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Annotated Bibliographies

Formating

The citations (bibliographic information - title, date, author, publisher, etc.) in the annotated bibliography are formatted using the particular style manual (APA, MLA, Chicago, etc.) that your discipline requires.

Annotations are written in paragraph form, usually 3-7 sentences (or 80-200 words). Depending on your assignment your annotations will generally include the following:

  •  Summary: Summarize the information given in the source. Note the intended audience. What are the main arguments? What is the point of this book or article? What topics are covered? If someone asked what this article/book is about, what would you say?

 

  •  Evaluate/Assess: Is this source credible? Who wrote it? What are their credentials? Who is the publisher? Is it a useful source? How does it compare with other sources in your bibliography? Is the information reliable? Is this source biased or objective? What is the goal of this source?

 

  • Reflect/React: Once you've summarized and assessed a source, you need to ask how it fits into your research. State your reaction and any additional questions you have about the information in your source. Was this source helpful to you? How does it help you shape your argument? How can you use this source in your research project? Has it changed how you think about your topic. Compare each source to other sources in your AB in terms of its usefulness and thoroughness in helping answer your research question.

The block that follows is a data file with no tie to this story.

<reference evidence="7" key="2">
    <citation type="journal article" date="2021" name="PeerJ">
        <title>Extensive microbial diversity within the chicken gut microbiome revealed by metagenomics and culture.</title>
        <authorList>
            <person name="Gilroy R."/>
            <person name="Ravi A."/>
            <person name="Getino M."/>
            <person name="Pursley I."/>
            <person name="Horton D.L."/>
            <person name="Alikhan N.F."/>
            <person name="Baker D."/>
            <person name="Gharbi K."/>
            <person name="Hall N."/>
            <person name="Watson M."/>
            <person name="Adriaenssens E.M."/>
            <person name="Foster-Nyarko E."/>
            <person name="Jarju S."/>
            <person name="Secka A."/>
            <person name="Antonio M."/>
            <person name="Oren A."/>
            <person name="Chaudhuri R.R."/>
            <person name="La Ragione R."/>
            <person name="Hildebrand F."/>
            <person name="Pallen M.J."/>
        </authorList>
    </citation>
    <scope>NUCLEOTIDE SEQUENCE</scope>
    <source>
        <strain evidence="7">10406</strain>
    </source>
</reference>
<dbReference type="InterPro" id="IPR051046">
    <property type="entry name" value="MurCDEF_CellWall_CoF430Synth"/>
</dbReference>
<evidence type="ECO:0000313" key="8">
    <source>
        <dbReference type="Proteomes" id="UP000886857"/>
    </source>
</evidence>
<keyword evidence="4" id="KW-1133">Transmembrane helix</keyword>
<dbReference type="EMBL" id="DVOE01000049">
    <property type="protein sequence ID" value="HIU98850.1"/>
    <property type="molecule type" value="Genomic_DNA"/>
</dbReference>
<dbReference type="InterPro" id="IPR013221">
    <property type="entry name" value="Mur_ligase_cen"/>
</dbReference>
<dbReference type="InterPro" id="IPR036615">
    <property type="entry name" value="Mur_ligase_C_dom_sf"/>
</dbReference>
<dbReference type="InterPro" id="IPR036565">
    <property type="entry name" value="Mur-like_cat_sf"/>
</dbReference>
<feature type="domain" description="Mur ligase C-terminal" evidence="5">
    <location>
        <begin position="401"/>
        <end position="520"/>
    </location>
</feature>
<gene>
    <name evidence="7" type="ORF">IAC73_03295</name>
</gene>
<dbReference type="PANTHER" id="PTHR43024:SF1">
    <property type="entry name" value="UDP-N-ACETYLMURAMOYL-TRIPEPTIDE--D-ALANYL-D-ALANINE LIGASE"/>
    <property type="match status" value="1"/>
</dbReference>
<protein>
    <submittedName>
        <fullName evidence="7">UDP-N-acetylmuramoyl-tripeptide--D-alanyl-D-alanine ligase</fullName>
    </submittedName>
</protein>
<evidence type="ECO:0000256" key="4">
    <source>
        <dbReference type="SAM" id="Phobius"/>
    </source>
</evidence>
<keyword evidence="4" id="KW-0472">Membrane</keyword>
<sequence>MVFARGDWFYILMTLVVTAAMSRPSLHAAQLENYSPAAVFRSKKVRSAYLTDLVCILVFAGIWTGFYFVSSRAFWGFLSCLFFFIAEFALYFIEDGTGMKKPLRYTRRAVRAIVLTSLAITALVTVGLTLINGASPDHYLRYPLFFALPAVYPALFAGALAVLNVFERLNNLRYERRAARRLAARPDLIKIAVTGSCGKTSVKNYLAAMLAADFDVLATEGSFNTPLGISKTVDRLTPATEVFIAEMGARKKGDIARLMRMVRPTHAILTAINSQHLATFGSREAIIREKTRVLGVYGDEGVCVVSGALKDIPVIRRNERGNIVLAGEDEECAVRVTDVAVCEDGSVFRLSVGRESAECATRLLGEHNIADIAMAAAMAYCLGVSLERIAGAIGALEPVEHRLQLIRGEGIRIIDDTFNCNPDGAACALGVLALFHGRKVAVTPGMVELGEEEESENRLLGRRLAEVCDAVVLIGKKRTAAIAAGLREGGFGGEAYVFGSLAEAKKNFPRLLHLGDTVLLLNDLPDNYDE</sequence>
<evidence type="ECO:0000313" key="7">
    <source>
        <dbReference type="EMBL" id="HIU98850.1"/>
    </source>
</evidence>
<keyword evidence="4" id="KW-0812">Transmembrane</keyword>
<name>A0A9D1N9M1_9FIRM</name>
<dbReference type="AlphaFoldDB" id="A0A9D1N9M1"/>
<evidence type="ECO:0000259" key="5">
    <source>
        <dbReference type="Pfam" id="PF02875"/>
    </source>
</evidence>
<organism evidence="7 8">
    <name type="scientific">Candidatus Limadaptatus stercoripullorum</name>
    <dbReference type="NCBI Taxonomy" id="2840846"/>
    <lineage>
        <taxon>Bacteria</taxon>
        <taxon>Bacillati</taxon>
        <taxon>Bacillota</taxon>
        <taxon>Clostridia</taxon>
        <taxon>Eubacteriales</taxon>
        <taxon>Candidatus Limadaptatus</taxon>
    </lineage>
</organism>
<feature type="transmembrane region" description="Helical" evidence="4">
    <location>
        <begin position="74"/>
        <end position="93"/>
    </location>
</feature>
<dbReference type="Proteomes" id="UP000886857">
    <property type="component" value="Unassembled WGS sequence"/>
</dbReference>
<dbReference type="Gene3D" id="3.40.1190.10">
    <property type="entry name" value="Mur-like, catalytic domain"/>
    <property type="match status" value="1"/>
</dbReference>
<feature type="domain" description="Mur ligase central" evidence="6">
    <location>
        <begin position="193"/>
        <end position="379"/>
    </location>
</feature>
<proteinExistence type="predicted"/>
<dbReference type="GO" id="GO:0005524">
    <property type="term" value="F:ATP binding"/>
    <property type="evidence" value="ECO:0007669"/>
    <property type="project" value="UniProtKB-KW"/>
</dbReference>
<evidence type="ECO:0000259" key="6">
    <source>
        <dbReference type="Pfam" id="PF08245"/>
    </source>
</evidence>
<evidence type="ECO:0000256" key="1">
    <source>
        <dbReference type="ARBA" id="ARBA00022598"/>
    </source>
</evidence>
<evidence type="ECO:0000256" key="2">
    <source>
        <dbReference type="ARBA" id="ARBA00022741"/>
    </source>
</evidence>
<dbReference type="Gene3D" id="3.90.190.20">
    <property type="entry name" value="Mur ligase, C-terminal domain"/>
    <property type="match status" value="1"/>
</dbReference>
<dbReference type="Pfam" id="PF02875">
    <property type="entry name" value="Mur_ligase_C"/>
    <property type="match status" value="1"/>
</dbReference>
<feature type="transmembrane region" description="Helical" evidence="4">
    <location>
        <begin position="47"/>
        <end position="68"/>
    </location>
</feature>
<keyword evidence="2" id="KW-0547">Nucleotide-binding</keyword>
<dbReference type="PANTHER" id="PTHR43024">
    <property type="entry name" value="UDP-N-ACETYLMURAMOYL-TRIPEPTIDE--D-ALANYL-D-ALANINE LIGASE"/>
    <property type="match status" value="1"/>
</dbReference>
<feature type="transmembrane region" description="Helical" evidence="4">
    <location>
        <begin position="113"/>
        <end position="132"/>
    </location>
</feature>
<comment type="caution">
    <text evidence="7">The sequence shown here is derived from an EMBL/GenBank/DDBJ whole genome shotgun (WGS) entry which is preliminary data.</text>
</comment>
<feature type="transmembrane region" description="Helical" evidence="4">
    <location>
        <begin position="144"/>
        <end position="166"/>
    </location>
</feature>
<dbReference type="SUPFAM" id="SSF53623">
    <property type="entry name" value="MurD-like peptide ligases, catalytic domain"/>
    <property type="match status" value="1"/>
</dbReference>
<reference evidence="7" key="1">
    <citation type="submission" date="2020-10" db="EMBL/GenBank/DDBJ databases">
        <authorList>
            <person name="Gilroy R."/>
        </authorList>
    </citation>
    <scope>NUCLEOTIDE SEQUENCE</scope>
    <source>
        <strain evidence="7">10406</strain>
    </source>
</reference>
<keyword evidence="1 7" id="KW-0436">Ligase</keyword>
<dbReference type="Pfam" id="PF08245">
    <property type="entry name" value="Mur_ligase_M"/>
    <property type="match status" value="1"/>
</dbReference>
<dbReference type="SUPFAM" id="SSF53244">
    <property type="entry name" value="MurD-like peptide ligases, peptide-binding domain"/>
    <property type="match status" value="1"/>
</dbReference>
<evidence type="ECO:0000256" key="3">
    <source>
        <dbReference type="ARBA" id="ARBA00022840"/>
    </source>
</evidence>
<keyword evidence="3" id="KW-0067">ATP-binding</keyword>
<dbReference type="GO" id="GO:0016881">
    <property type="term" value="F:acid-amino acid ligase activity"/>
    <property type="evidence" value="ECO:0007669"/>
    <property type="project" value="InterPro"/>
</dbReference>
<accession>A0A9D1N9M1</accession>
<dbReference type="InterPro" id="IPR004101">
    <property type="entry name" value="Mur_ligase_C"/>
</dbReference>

The Process

When creating an annotated bibliography you will need to know how to summarize and analyze, and know how to do library research.

  • Develop a research question and thesis, and come up with search terms (keywords).
  • Locate citations to books, periodicals, and documents that may contain useful information and ideas on your topic.
  • Briefly examine and review the actual items. Then choose those works that provide a variety of perspectives on your topic.
  • Read the items that are most appropriate.
  • Cite the book, article, or document using the appropriate style.
  • Write a concise annotation that summarizes the central theme and scope of the book or article.
  • Write an introduction to your annotated bibliography: Define the topic, and the scope of your bibliography, whether it is meant to cover the whole range of opinion or just one viewpoint or aspect. Describe the scope of your bibliography, include whether it covers what you judge to be the best, or the most recent, or a broad sample of the available material on your topic.
  • Review and be sure that your introduction is based on the citations you have selected.